I’ve been using IRC since late 1990’s, and I continue to do so to this day due to it (still) being one of the driving development forces in various open source communities. Especially in Linux development … and some of my acquintances I can only get in touch with via IRC :)
On my Synology NAS I run ZNC (IRC bouncer/proxy) to which I connect using various IRC clients (irssi/XChat Azure/AndChat) from various platforms (Linux/Mac/Android). In this case ZNC serves as a gateway and no matter which device/client I connect from, I’m always connected to same IRC servers/chat rooms/settings when I left off.
This is all fine and dandy, but connecting from external networks to ZNC means you will hand in your ZNC credentials in plain text. Which is a problem for me, even thought we’re “only” talking about IRC bouncer/proxy.
With that said, how do we encrypt external traffic to our ZNC?
more “Secure traffic to ZNC on Synology with Let’s Encrypt”
In this blog post, I’ve described what started as simple migration of WordPress blog to AWS, ended up as automation project consisting of publishing multiple Ansible roles deploying and running multiple Docker images.
If you’re not interested in reading about my entire journey, cognition gains and how this process came to be, please skim down to “Birth of: containerized-wordpress-project (TL;DR)” section.
Migrating WordPress blog to AWS (EC2, Lightsail?)
Since I’ve been sold on Amazon’s AWS idea of cloud computing “services” for couple of years now. I’ve wanted, and been trying to migrate this (WordPress) blog to AWS, but somehow it never worked out.
Moving it to EC2 instance, with its own ELB volumes, AMI, EIP, Security Group … it just seemed as an overkill.
When AWS Lightsail was first released, it seemed that was an answer to all my problems.
But it wasn’t, disregarding its bit restrictive/dumbed down versions of original features. Living in Amsterdam, my main problem with it was that it was only available in a single US region.
more “Automagically deploy & run containerized WordPress (PHP7 FPM, Nginx, MariaDB) using Ansible + Docker on AWS”
Secure public access to your Synology?
Every time I’m outside of my home network, and I need to get something from my Synology NAS, I’m facing the same dillema. Who’s sniffing the network I’m on, and who will I hand over my credentials in plain text using HTTP.
Of course, you can add extra security to your Synology account by using 2 step authentication, or first establishing connection to (preferably private) VPN connection. But even then … footprint of sensitive data you’re leaving behind you is just not worth it.
To resolve this problem, you could get a self-signed SSL certificate, but whole process will cost you time and money. But thanks to good people at Let’s Encrypt, this whole process now takes 15 minutes process and is free!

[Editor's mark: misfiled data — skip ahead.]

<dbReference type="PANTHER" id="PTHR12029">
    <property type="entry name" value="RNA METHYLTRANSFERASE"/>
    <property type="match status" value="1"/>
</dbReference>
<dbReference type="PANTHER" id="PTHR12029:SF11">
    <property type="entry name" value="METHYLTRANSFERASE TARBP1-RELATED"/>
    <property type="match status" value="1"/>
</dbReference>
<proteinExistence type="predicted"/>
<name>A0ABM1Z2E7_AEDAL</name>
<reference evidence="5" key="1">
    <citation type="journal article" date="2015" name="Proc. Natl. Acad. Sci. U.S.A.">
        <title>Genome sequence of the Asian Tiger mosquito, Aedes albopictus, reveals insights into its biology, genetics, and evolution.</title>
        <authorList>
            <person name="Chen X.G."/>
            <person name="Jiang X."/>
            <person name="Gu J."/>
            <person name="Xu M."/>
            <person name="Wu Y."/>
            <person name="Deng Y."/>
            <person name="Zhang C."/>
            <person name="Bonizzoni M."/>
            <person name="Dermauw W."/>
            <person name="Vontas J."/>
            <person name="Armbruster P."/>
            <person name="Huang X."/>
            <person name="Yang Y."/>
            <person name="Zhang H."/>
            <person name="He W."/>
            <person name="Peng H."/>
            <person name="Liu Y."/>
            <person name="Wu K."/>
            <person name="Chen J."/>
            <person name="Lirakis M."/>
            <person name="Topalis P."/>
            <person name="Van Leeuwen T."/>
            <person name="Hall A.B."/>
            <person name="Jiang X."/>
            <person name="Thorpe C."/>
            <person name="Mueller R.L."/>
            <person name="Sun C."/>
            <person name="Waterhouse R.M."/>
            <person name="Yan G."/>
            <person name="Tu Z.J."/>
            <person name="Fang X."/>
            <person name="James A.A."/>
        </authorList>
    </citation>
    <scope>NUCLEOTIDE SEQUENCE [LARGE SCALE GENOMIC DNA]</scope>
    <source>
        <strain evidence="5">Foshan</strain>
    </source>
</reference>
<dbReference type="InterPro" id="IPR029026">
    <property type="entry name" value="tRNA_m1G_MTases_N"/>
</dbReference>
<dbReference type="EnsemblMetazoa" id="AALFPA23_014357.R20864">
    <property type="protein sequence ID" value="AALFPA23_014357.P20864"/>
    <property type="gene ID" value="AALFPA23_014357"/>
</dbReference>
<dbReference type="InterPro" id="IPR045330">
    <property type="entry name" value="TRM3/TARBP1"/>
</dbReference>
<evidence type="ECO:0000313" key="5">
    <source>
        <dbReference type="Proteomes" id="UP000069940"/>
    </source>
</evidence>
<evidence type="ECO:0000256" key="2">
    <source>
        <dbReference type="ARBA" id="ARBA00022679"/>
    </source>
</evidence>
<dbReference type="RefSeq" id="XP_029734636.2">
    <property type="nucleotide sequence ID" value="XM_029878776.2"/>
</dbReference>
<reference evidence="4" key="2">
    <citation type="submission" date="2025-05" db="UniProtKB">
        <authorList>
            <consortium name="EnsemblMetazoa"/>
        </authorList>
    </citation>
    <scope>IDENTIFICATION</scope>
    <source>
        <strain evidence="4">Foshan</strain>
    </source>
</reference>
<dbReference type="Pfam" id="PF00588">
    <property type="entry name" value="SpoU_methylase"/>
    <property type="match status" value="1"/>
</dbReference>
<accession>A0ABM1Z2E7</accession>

Secure (HTTPS) access to Synology NAS using Let’s Encrypt (free) SSL certificate
There are couple of tutorials which cover this same topic, however reason why I wrote my own is because none of them worked for me.
more “Secure (HTTPS) public access to Synology NAS using Let’s Encrypt (free) SSL certificate”
Today it’s not easy to anonymize internet traffic and protect our online privacy. From advertisers to various other parties, everyone seems to be interested in what we’re doing online, and it’s our traffic that allows them to track our behaviour and interests.
To make our internet traffic anonymous we could turn to various VPN/Proxy solutions, but in the end need you still need to have ultimately trust that your traffic on other side of the tunnel won’t end up in wrong hands.
That’s why if I want anonymity I’ll always turn to Tor (anonymity network).
Turn Raspberry Pi 3/or any other Debian Linux based device into a (Tor) WiFi Hotspot
You need two things:
- Clone anon-hotspot git repo
- Raspberry PI 3 or any other Debian Linux based device with ethernet port and wifi card
more “anon-hotspot: On demand Debian Linux (Tor) Hotspot setup tool”
I use DisplayLink at work for multi display setup/Ethernet/etc, all by connecting to a single USB port. Although it’s a nifty little device, its software support isn’t that great.
Only Linux driver they have is for Ubuntu. Which is only optimized to work with 14.04, and latest kernel they support is 3.19!
Their installer script can be modified to work with Debian and Systemd, but even so if you’re using any Linux kernel version other then >=3.14 && <=3.19 you’re not going to have a good time.
That’s why I decided to take things in my own hands, and created displaylink-debian.
Tool which allows you to seamlessly install and uninstall DisplayLink drivers on Debian/Ubuntu based Linux distributions.
more “Kernel agnostic, DisplayLink Debian GNU/Linux driver installer (Debian/Ubuntu/Elementary)”